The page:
Calcium & Vitamin D for Joint Pain
Despite some preliminary evidence that low levels of Vitamin D along with a calcium deficiency in postmenopausal women may play a role in joint pain, it now appears that there might not be a correlation. The results of a study involving nearly 2000 women, with have being given D and calcium supplements and the other half taking a placebo over a two year period showed that there was no improvement in joint pain in those taking the supplements.
However, the results of this study should not result in anyone stopping their current supplement intake without first talking with their doctor as each supplement can still be helpful in treating a variety of other conditions. You can read the abstract of this study for additional information.
Researchers in the United Kingdom have released a study that indicates that teenagers who are classified as being “double jointed” are more susceptible to pain such as back, shoulder and neck later on in life. For the purpose of the study, the young people were classified as double jointed if 6 of 9 particular joints were more flexible than the norm i.e. hypermobility. Obviously, a person does not have to be a contortionist to be hypermobile.
Following a common theme, those double jointed teenagers who were also obese were the most prone to suffer, suggesting that physicians should make sure patients understand the importance of proper weight management. Strength training also seemed to be effective at staving off future problems. Then again, diet and exercise are effective tools for all of us in staying healthy and pain free.
The new drug is called Tofacitinib which is part of a new class of drugs called Janus kinases which early research indicates may be more effective at treating rheumatoid arthritis than the current drugs on the market, such as the commonly prescribed methotrexate (MTX). The drug is still not approved in the US but hopefully these early trials will lead to some new and much needed remedy for chronic joint pain.
While there is no cure, there are treatment options for ankylosing spondylitis and the associated pain in the sacroiliac joint which is in the lower back. As with other joint and muscle pain issues NSAIDs are usually the first drug to try given the relatively low number of side effects. Physical therapy or activity has also proven effective at treating the pain in the sacroiliac joint. Plus there is a new crop of drugs that have recently been approved to treat ankylosing spondylitis that only your doctor can prescribe. Finally if you suffer from lower back pain caused by this condition please contact us as to what has helped you.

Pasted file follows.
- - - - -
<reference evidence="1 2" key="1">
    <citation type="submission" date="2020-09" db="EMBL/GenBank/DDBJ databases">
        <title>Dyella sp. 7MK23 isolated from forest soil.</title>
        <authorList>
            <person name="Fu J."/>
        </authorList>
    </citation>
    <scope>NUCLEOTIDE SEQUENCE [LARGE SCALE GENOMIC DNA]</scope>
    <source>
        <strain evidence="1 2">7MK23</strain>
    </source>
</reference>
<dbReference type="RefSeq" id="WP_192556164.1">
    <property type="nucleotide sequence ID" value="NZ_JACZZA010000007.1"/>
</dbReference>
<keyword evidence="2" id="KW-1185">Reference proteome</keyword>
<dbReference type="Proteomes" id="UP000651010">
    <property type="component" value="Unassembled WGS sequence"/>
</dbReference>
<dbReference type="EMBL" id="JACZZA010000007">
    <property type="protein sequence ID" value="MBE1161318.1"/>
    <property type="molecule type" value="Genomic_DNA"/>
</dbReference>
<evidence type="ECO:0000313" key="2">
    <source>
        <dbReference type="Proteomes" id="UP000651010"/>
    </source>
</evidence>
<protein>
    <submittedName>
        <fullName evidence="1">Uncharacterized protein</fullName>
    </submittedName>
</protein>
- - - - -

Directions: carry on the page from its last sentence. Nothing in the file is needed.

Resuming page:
Most joint pain sufferers have probably tried at least one supplement to try and gain some relief. However, there is a new report that points out the potential dangers and risks of using vitamins and supplements to treat joint and muscle pain. In particular, it is never safe to assume that because it is believed that a pill is or claims to be natural that it is automatically safe. It is still possible to overdose on a supplement or to do some other damage to your body. If you don’t have a vitamin deficiency you probably don’t even need to take anything but if you are going to try a supplement to help with joint pain or another condition, always play it safe and speak to your doctor first.
A new study looks at the effectiveness of the rheumatoid arthritis drug methotrexate in patients suffering from psoriatic arthritis. While the results were slightly mixed this drug did not have any effect on synovitis, or the painful swelling of the joints associated with this disease. As usual however always talk to your doctor before stopping or starting any medication.
Interesting article linking the use or overuse of electronic devices, such as a Blackberry or a video game system to joint pain in the thumbs. While repetitive stress issues or carpal tunnel syndrome are not new, especially to those who type away on keyboards all day, those using smaller devices are not immune from pain as the result of frequent use. The pain can get so bad the the affected thumb joint may even require surgery in the worst cases.
The Center for Regenerative Medicine lists the top ten causes for knee pain and not surprisingly osteoarthritis is at the top of the list of conditions requiring treatment. A torn meniscus, which is most often caused by a sudden twisting of the knee is second. Followed by a torn ACL or ACL damage in third place. Check out the rest of the list on the top causes of knee pain.
Scientists have released new research pointing to obesity as a risk factor for gout in both men and women. This painful disease is caused by a build up of uric acid in the joints and is characterized by intense pain in the big toe as a primary symptom. The findings provide even one more reason to try and maintain a healthy weight, along with limiting intake of purine rich foods and alcohol consumption.
A great discussion on the the challenges parents face in helping to support a child with Juvenile Idiopathic Arthritis or JIA. New treatment options have allowed made it possible for children diagnosed with JIA to participate in a far greater number of sports and activities. A proper course of physical therapy is a vital key in treating this disease that affects hundreds of thousands of children in the US alone.